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Report on Krakatau (Indonesia) — July 1993


Bulletin of the Global Volcanism Network, vol. 18, no. 7 (July 1993)
Managing Editor: Edward Venzke.

Krakatau (Indonesia) Explosions continue; bombs destroy another seismometer

Please cite this report as:

Global Volcanism Program, 1993. Report on Krakatau (Indonesia) (Venzke, E., ed.). Bulletin of the Global Volcanism Network, 18:7. Smithsonian Institution. https://doi.org/10.5479/si.GVP.BGVN199307-262000



6.1009°S, 105.4233°E; summit elev. 285 m

All times are local (unless otherwise noted)

Anak Krakatau has now been in continuous eruption for nine months . . . . Continued explosions (140-400/day) have built a new cone to ~280-300 m elev, which is 80-100 m above the old peak (figure 7). A seismometer installed by VSI was destroyed by a ballistic bomb on 16 July; lava flows have previously destroyed two other seismometers. Earlier this year, lava flows filled the valley between the cone and the old rim, and overflowed onto the outer slope of the old rim. The April 1993 lava flow descended the N flank to the coast, where it burned trees. The recommended off-limits zone, 3 km from the island, remains in effect.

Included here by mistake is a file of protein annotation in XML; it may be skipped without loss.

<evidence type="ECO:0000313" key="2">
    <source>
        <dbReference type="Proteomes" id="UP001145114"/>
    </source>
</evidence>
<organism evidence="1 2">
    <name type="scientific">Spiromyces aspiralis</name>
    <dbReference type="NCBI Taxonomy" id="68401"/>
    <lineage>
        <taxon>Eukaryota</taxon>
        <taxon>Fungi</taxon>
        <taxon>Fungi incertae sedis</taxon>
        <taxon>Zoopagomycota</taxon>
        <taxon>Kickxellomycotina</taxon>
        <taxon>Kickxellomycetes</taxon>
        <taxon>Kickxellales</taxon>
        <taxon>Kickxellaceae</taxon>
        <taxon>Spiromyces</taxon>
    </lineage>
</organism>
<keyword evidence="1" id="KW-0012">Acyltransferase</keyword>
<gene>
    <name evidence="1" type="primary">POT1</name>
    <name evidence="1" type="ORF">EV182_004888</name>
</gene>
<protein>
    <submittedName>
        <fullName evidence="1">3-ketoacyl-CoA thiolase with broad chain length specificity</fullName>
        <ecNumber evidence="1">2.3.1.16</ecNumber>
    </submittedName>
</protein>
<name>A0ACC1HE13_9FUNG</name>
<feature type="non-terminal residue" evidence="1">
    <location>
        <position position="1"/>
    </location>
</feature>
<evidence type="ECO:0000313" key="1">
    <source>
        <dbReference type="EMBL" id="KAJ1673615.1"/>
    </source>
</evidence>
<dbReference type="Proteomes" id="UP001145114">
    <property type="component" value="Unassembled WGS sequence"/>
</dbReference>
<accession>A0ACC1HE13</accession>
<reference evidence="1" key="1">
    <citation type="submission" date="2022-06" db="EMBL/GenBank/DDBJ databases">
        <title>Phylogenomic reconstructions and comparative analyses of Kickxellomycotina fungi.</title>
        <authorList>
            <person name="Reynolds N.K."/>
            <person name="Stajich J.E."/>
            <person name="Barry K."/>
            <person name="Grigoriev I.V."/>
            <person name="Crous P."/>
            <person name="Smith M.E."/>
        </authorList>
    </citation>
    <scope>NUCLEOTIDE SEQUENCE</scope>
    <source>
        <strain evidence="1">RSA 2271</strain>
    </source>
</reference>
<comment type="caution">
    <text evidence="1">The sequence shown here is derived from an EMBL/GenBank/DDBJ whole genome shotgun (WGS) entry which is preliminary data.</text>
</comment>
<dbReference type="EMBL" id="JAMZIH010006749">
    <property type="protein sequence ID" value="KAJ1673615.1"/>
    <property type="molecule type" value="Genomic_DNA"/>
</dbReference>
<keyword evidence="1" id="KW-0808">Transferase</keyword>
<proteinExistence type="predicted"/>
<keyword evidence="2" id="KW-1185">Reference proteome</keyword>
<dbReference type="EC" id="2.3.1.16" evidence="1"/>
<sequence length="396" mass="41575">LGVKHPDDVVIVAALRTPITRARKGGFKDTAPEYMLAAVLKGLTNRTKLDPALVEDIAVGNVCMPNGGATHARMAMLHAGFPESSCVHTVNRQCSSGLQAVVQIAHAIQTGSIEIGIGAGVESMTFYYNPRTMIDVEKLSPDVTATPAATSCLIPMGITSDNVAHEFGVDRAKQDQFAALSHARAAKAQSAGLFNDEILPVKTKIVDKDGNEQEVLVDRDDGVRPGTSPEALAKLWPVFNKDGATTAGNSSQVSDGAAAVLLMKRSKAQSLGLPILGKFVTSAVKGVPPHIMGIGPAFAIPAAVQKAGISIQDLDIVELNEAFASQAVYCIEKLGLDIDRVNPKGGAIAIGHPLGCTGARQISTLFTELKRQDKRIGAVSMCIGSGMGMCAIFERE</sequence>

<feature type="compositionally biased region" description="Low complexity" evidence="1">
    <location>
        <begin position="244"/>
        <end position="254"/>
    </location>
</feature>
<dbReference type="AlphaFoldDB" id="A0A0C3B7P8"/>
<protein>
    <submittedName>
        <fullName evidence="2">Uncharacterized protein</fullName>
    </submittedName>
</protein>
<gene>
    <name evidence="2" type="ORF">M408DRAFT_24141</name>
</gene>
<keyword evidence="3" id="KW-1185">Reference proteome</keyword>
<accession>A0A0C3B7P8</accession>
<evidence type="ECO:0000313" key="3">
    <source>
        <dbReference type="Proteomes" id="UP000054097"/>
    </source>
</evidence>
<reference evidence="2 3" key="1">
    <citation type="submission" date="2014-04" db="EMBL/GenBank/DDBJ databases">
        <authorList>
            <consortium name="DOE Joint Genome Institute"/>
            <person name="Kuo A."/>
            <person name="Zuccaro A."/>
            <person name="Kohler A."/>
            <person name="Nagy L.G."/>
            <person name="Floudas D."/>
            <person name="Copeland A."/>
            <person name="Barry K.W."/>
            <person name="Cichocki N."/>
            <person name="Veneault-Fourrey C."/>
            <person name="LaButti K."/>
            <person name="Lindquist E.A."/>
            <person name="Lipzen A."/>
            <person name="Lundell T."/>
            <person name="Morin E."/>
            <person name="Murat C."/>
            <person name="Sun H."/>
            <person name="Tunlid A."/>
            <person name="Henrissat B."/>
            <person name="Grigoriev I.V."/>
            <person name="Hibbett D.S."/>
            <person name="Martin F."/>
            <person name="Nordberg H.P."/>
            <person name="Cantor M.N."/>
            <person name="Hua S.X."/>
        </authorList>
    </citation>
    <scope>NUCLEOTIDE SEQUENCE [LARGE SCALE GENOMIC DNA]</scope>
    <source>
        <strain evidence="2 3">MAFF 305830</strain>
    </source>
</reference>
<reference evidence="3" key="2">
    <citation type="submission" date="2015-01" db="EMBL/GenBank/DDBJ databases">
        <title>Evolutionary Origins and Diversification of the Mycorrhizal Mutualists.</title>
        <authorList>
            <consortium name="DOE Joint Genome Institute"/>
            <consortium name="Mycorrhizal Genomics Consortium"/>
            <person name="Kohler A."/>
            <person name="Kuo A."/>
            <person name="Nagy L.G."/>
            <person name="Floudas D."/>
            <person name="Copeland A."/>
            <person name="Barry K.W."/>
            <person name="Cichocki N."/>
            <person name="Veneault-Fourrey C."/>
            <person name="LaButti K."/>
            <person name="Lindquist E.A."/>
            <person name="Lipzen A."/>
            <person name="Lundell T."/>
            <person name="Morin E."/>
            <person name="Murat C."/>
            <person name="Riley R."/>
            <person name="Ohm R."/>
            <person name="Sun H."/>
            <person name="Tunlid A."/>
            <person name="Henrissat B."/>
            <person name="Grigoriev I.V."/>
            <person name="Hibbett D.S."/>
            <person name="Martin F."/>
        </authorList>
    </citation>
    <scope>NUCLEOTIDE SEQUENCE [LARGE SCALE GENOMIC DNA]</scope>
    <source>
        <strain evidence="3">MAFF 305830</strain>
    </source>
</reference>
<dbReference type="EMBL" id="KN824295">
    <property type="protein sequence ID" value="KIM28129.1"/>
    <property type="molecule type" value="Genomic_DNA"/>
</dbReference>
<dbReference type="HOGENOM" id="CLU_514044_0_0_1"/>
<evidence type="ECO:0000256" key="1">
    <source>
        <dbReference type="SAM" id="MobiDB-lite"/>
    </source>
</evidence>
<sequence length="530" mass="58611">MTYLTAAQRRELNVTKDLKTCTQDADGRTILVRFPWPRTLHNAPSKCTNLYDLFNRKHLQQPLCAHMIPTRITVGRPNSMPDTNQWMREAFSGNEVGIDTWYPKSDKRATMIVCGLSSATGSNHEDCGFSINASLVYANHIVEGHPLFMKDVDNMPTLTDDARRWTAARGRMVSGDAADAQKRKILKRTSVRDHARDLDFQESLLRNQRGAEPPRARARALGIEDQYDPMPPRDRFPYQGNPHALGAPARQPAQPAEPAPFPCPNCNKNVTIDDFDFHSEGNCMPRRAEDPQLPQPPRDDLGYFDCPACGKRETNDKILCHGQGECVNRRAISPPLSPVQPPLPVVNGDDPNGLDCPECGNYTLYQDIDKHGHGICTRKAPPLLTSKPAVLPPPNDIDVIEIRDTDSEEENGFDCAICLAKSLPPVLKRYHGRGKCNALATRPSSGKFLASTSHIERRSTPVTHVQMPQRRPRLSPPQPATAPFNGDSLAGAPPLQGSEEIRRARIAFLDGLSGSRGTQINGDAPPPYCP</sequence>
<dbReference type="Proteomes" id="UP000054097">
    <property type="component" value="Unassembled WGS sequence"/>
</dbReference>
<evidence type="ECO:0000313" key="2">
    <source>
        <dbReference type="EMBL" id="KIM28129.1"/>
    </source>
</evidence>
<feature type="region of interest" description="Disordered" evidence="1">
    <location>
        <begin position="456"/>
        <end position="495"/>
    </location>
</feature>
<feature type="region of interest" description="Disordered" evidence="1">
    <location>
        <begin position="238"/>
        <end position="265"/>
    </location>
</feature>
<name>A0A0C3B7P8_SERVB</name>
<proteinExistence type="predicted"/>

Figure (see Caption) Figure 7. Sketch of Anak Krakatau showing topographical changes, as of July 1993, since the eruption began in Nov 1992. View is looking SE; scale is approximate. Drawn by Igan S. Sutawidjaja; courtesy of VSI.

Geological Summary. The renowned Krakatau (frequently mis-named as Krakatoa) volcano lies in the Sunda Strait between Java and Sumatra. Collapse of an older edifice, perhaps in 416 or 535 CE, formed a 7-km-wide caldera. Remnants of that volcano are preserved in Verlaten and Lang Islands; subsequently the Rakata, Danan, and Perbuwatan cones were formed, coalescing to create the pre-1883 Krakatau Island. Caldera collapse during the catastrophic 1883 eruption destroyed Danan and Perbuwatan, and left only a remnant of Rakata. This eruption caused more than 36,000 fatalities, most as a result of tsunamis that swept the adjacent coastlines of Sumatra and Java. Pyroclastic surges traveled 40 km across the Sunda Strait and reached the Sumatra coast. After a quiescence of less than a half century, the post-collapse cone of Anak Krakatau (Child of Krakatau) was constructed within the 1883 caldera at a point between the former Danan and Perbuwatan cones. Anak Krakatau has been the site of frequent eruptions since 1927.

Information Contacts: W. Tjetjep, VSI.